Anshar Studios emphasizes the hardcore nature of Detached as an astronaut simulator, going so far as to say some players may need an iron stomach to get through. While I only felt a few stomach lurches on random occasions of spinning around in an attempt to orient myself, I’m positive the astronaut difficulty would be a herculean task for anyone willing to make the effort.
By default, Detached’s field of view is also a problem that I had to instantly adjust to. To ease players into not being overcome with motion sickness, the field of view is almost completely darkened when adjusting the camera with the right stick. This leaves a small circle in the center of the screen as the only available real estate where players can see. I found it too disorienting to suddenly have my view swallowed up for no reason and immediately turned it off.
One Small Step
The bulk of Detached really boils down to completing simple tasks. To bring communications back online, players have to fire homing rockets at tiny floating beacons but only have a limited amount of time to do so. The only way to do this is by using a series of boost shafts littered around the area, allowing for a few seconds of weightless fun. One section requires players to activate their shield to avoid having their bones shattered by a blast of force. Again, the biggest effort will be sheer navigation rather than precise skill.
Most will never find Detached to be very difficult if they become acclimated to the movement. One part of the game tests reaction speed by hurtling players through tiny bits of ship akin to the Millenium Falcon’s escape from the second Death Star. Here, slightly misjudging timing will likely result in instant death and a lengthy load time.
Soon after, players are required to get through a door before being shot by a security bot. Before doing so, four fuses must be collected to power a computer before a door opens that sucks the player towards the robot. I failed this section multiple times because I wasn’t sure what the game was asking of me, only having to repeat the collection process over because there are no checkpoints.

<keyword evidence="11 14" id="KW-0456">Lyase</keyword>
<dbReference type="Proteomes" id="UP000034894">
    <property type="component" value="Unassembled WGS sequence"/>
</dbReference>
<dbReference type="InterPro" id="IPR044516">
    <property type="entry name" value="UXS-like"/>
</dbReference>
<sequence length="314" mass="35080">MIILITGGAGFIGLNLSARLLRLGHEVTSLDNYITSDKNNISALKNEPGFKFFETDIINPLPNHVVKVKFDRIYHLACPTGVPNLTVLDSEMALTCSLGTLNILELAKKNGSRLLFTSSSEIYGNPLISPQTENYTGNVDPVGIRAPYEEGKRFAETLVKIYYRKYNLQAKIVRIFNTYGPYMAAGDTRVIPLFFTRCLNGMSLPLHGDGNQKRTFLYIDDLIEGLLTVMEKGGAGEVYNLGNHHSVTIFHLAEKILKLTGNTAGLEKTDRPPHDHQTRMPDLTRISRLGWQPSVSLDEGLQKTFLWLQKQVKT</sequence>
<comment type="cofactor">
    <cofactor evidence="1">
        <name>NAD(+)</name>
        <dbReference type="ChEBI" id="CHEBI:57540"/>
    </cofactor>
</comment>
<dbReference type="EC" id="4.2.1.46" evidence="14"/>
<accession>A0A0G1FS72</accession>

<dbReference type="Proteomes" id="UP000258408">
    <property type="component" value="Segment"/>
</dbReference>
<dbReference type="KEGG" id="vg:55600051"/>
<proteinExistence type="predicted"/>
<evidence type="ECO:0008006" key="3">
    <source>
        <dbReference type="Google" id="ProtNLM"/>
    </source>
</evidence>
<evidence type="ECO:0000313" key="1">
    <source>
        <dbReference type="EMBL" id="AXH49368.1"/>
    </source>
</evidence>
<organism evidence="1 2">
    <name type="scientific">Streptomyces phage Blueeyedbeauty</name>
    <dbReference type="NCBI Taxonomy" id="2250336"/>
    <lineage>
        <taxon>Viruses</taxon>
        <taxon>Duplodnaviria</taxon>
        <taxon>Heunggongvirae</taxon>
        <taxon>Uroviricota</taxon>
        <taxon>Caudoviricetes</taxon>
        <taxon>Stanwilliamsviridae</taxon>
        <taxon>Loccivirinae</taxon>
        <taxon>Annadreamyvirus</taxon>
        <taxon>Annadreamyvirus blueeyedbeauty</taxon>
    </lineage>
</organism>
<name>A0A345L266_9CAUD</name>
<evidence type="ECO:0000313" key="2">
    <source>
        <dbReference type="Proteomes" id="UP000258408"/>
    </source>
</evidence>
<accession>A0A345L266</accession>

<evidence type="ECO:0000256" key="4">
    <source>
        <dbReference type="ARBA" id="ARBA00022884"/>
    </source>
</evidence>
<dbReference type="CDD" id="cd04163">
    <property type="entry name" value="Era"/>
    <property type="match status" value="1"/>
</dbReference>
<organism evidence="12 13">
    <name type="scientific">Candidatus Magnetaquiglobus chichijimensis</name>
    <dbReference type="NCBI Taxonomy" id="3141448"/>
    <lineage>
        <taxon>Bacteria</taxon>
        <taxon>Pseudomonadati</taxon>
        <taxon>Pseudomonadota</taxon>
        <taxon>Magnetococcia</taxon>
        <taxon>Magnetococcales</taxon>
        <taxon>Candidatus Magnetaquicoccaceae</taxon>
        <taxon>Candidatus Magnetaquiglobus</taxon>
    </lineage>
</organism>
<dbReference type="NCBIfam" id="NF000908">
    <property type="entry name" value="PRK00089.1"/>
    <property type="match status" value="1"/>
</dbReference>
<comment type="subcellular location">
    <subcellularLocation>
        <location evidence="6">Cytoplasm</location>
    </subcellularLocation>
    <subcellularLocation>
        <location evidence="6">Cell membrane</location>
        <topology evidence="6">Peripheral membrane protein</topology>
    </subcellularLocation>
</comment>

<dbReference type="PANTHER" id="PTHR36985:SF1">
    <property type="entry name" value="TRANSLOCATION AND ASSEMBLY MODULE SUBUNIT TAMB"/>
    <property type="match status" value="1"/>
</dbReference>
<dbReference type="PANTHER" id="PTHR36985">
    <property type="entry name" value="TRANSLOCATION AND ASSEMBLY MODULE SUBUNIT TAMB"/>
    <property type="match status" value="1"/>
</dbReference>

There is little direction in Detached. I spent a good chunk of time in the opening part of the game trying to figure out which section of the space station was left for me to power back on. With no icon indicating where to go, players may find themselves floating aimlessly through space. There is a boost that can be equipped to the suit but unfortunately, I only found it on one of the last parts of the station.
At times, these slow moments allow players to really appreciate the high quality visuals that Anshar Studios achieved on the PSVR. Detached is already available on the Oculus and Vive but the PSVR is no slouch either. The majesty of looking at the nearby planet is awe-inspiring and captures the essence of what makes space such a good theater for gaming. The broken remains of technology in these larger areas makes for great stuff in VR; it’s just a shame that it’s bookended by such by-the-numbers gameplay.
What may have players coming back for a second or third helping is the use of multiplayer. Detached features a one-versus-one capture the flag style mode where each player attempts to escape with the objective. It’s weird and a bit unsettling to do this type of fast-paced mode in VR, but it works to a pleasant degree. I can’t imagine what the mode would be like with more than one person on each team, but there is a charm knowing that someone somewhere else is frantically bobbing their head around like madman too, trying to best you in space.
Detached has moments where it feels very serene. The ambient music fills the ears and the light of an unknown sun shines from behind a massive planet. It’s the kind of thing you would see in any big budget game. Unfortunately, Detached is more concerned with maintaining the status quo of VR mechanics without doing much else.
Those wanting to try out the hardcore movement mechanics won’t really have any interesting goals to work toward, while players just wanting a unique experience in VR will be left wanting more. Surprisingly, multiplayer is an unexpected highlight that emphasizes Detached’s solid foundation that could improve with just a bit more effort.
Detached was reviewed on a PlayStation 4 Pro using a review code provided by the publisher for the purposes of this review.
tags: Anshar Studios , Detached , Detached Review , PS VR , review , virtual reality